Lesbian Ostracism

I am secretly suspecting someone long ago lost my lesbian registration card and I will forever be shunned from the queer community. I'm not sure what it is about me, but through either my own social awkwardness or lesbian snottiness, I am always finding it a struggle to connect with other dykes when I go to queer events. Maybe I am not cool enough, they immediately think "Nerd!" and turn their backs. Or perhaps I am just very very very shy, and general dykely gruffness comes off as them being snobby to me. Or maybe they think I am the snobby one. It's hard to figure out.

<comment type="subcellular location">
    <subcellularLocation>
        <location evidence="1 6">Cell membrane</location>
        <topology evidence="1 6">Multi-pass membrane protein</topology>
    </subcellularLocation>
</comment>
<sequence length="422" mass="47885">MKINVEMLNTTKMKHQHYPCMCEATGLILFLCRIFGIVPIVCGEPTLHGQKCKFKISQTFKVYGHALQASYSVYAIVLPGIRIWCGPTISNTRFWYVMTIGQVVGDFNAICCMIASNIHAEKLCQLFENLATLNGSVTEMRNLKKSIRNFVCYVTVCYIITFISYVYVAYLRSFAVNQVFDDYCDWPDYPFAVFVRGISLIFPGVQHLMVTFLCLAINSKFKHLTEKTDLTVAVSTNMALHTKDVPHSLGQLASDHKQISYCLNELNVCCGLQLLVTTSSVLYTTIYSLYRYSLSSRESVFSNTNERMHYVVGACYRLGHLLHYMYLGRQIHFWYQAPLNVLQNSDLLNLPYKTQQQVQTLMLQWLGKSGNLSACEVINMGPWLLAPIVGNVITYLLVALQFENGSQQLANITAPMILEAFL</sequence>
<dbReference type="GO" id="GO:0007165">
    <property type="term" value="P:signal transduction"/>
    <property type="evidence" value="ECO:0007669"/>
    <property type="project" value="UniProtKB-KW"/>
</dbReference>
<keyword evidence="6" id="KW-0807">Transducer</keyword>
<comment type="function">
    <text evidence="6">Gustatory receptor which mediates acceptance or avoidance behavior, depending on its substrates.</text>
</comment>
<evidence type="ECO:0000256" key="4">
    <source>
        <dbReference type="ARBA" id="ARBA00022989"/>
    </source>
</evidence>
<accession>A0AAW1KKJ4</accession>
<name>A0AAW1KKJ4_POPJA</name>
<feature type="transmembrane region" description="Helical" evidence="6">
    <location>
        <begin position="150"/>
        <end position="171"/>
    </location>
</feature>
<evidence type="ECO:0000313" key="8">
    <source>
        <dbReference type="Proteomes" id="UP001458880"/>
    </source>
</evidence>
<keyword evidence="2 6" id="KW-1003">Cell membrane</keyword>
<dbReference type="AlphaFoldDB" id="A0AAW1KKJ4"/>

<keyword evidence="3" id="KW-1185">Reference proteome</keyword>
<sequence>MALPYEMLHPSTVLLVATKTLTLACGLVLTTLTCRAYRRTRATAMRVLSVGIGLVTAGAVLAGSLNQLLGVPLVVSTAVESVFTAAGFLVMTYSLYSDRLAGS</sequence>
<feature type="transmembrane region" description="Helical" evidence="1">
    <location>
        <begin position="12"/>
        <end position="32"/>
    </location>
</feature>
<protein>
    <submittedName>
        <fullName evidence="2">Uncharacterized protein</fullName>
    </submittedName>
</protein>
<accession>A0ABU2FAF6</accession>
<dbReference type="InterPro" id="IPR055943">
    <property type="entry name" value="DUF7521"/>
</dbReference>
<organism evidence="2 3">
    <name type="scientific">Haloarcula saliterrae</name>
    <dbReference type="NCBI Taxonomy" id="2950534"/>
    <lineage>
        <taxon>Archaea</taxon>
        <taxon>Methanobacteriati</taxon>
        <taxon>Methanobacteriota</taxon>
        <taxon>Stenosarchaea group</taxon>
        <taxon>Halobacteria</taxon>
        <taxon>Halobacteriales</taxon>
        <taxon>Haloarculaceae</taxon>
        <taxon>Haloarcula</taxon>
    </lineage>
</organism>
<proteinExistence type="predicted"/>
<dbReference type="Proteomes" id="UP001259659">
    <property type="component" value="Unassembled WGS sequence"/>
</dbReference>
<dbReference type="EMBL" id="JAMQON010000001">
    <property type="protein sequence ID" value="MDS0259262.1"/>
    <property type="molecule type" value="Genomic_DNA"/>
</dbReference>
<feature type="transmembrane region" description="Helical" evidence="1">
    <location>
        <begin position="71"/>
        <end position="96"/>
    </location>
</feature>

Besides the Brownskirts mentioned two posts down, I find it a lot easier to be welcomed into aboriginal events. Usually there's the opening questions "who are your parents" and "what tribe are you from" and that sort of thing, and then it's sorted, and some belly laughs later you have a new friend. But with dykes you have to fuck your way into a social group, like little bonobos, or else I dunno, share blood? Slash up with each other? There's some secret handshake I don't have!! Even at leather parties, I could be friendly with everybody, but still the dykes gave me that damned snotty sneer.

Usually the girlfriends I've ended up with have had some of that fucked up lesbian ostracism too, often for being femme and not being identified as queer. And these were hot sexy women who kicked major ass and did a lot of work for the queer community. What is our problem as a lesbian community?